I couldn’t do without my Paper Mate Non-Stop pencils. I used to smoke a lot and I feel panicky now if I don’t have a pencil close by, the same way I once did about cigarettes. They’re a good thing to fidget with. Sometimes the most creative things come out of your discomfort. These particular pencils are fantastic. The lead is just right – not so hard that you can’t see it but not so soft that it disappears. We did have a moment of anxiety about the ecology of throwing them away so we got everyone in the office a refillable one but we lost them, so I’m afraid I’ve gone back to these. If they did a bamboo version we could feel happier about it.
My style icon is Woody Guthrie. Denim jacket, T-shirt and boots. And a guitar that famously had “This machine kills fascists” daubed on it.
This year I curated the architecture room for the summer exhibition at the Royal Academy and I was keen that it be about craft and making. I found a fantastic quote from Richard Sennett’s The Craftsman: “Making is thinking.” We’re an unusual practice because we’re still very analogue. We make our own models, we don’t farm it out – it’s part of the design process. You can’t cheat or kid yourself with a physical model.
The one artist whose work I would collect if I could is Canaletto. One of his views of Venice, maybe – though even the Thames looks like the Grand Canal when he paints it. It would be a toss up between him or Marcel Duchamp, depending on my mood. Maybe The Bride Stripped Bare. Or if I could have the Boîte-en-valise…
My wellbeing and grooming gurus are a combination of my partner, Daisy, and the barber shop along King’s Cross Road.
The grooming staple I’m never without is Paco Rabanne shaving lotion. When I was very young – too young to need it – my godmother bought me a bottle and my brother gets me the same one every year.
My favourite room is my studio flat in London. It’s in a beautiful 1930s building on Grays Inn Road. When they did studio flats back then you’d have a separate kitchen and hallway and the actual studio room was relatively small, with one of those ridiculous fold-up beds. So I turned it into a big square space. The bed is in a sort of natural alcove created between an outer wall and the bathroom wall. Above the bed there’s a shelf where I keep some photographs from a project by a friend of mine, Paul Mowatt, who gave disposable cameras to homeless people and invited them to take pictures of their world. I have them there as a reminder of how lucky I am to have a cosy corner to sleep in.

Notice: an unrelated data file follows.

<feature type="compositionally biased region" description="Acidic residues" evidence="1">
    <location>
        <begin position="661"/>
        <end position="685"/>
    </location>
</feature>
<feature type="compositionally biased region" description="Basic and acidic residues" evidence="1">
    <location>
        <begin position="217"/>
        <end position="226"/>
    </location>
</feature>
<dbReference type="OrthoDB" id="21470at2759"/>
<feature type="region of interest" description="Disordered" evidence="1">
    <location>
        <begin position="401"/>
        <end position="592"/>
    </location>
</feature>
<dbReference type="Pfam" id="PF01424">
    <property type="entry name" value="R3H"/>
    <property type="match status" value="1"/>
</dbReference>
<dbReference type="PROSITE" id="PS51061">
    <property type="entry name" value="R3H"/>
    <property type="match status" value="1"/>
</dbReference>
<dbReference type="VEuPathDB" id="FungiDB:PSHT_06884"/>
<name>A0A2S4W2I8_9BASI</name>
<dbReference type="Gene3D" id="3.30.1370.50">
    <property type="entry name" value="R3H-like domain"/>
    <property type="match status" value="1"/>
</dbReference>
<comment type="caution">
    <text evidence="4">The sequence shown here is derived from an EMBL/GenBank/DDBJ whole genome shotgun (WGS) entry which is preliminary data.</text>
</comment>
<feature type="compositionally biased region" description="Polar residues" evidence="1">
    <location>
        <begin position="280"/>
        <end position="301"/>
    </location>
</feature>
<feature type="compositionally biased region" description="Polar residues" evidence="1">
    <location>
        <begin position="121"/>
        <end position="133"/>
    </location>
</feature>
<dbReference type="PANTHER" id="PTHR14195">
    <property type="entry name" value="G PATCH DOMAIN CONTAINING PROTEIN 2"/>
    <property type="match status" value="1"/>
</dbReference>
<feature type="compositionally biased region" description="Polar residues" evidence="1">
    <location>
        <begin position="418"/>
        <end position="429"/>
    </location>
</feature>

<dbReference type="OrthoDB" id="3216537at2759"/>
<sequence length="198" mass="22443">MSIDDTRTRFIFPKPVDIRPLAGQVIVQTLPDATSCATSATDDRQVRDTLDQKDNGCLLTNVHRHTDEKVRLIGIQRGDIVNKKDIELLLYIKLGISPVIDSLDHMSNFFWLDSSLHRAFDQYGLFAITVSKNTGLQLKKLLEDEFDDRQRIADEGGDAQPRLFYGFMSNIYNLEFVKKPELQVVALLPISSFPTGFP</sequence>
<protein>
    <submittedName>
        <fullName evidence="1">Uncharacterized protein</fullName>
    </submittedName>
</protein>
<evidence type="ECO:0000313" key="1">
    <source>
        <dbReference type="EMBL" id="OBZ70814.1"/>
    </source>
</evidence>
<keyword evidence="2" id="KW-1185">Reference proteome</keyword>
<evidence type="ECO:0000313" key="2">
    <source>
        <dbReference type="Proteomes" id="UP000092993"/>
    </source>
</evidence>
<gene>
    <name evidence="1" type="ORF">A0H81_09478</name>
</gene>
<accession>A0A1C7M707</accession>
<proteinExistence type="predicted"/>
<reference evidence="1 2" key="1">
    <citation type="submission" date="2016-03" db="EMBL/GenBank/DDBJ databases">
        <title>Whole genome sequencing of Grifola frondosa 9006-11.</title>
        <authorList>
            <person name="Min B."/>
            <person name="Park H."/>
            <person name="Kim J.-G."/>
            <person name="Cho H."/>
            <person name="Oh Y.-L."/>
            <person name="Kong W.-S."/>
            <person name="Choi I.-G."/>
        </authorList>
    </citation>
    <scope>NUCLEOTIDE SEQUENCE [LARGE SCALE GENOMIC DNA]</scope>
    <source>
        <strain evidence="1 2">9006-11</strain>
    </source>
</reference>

I love to watch people making our buildings their own. When you’re doing it it’s your focus for about three years but there comes a point when you have to hand it over, and for some architects that’s more difficult than others. I really love to see people messing things up and the building disappearing underneath their stuff. That said, I’m a bit of a minimalist myself and I have to watch as my partner stacks stuff up in front of the cupboards I’ve built… so I have mixed feelings.
The last item of clothing I added to my wardrobe was a voluminous coarse blue cotton/linen shirt from Jacobs & Jacobs. For special occasions I have some colourful shirts in deep greens and terracottas. There’s a shop I’ve been to twice in Cephalonia because they had these giant colourful shirts of the kind I like.
An object I would never part with is my big, upright Bechstein piano. It’s a piano with a story because I had friends who were a family of six kids and their dad became very successful and bought this piano thinking one of them would learn the bloody thing, and of course none of them did. The only person who ever played it was me. Eventually they moved house and asked would I like to have it. So I still have this thing and I probably first played it when I was 10 years old. I’ve held onto it like an old friend.
The last music I discovered was by Blind Willie McTell, who of course Bob Dylan wrote a song about. He’s a 12-string guitarist with the most beautiful voice. My partner gave me a book tracing his life, Hand Me My Travelin’ Shoes, and it mentioned a song I hadn’t heard before, “Mama ’Tain’t Long ’Fo Day”. So I’ve been trying to learn that on my six-string guitar.
I can remember a world before YouTube and to me it’s just a miracle – I’m a person who loves to go down rabbit holes, discovering one thing from looking at something else, and it’s brilliant for that. I read A History of Jazz in Britain by Jim Godbolt recently and it referred to a film about a street in Soho called Archer Street, which from the 1930s through to the 1970s operated as a sort of musical labour exchange. All the musicians looking for a gig would go down there. It was a sort of open-air social club. I was able to find the film on YouTube. I also spend quite a lot of time on what used to be Twitter. But I hate the new logo, what’s that about? I loved the little tweety bird – it was friendly.
The best gift I’ve received is from one of my students where I teach at the University of Westminster. He scraped a sketch of one of my buildings off the internet and had it printed onto a T-shirt.
The best souvenir I’ve brought home is from Istanbul, a little metal ukelele I spotted in a shop window. It’s easy to tune. I liked the idea of having something that could just go in the bag when I’m travelling. When I’m away I do miss having an instrument to play – I get twitchy fingers. It’s my therapy – I had a go on my guitar this morning before I came into work.
The best bit of advice I’ve ever received was from my brother, while we were on holiday together. We were sketching and I didn’t have any paper and he offered me some lovely thick stuff. I said I wasn’t sure I’d be able to do justice to it. And he said, “Just do a bad drawing and enjoy it.” It’s about being ready to fail because that’s the only way you get to any kind of solution.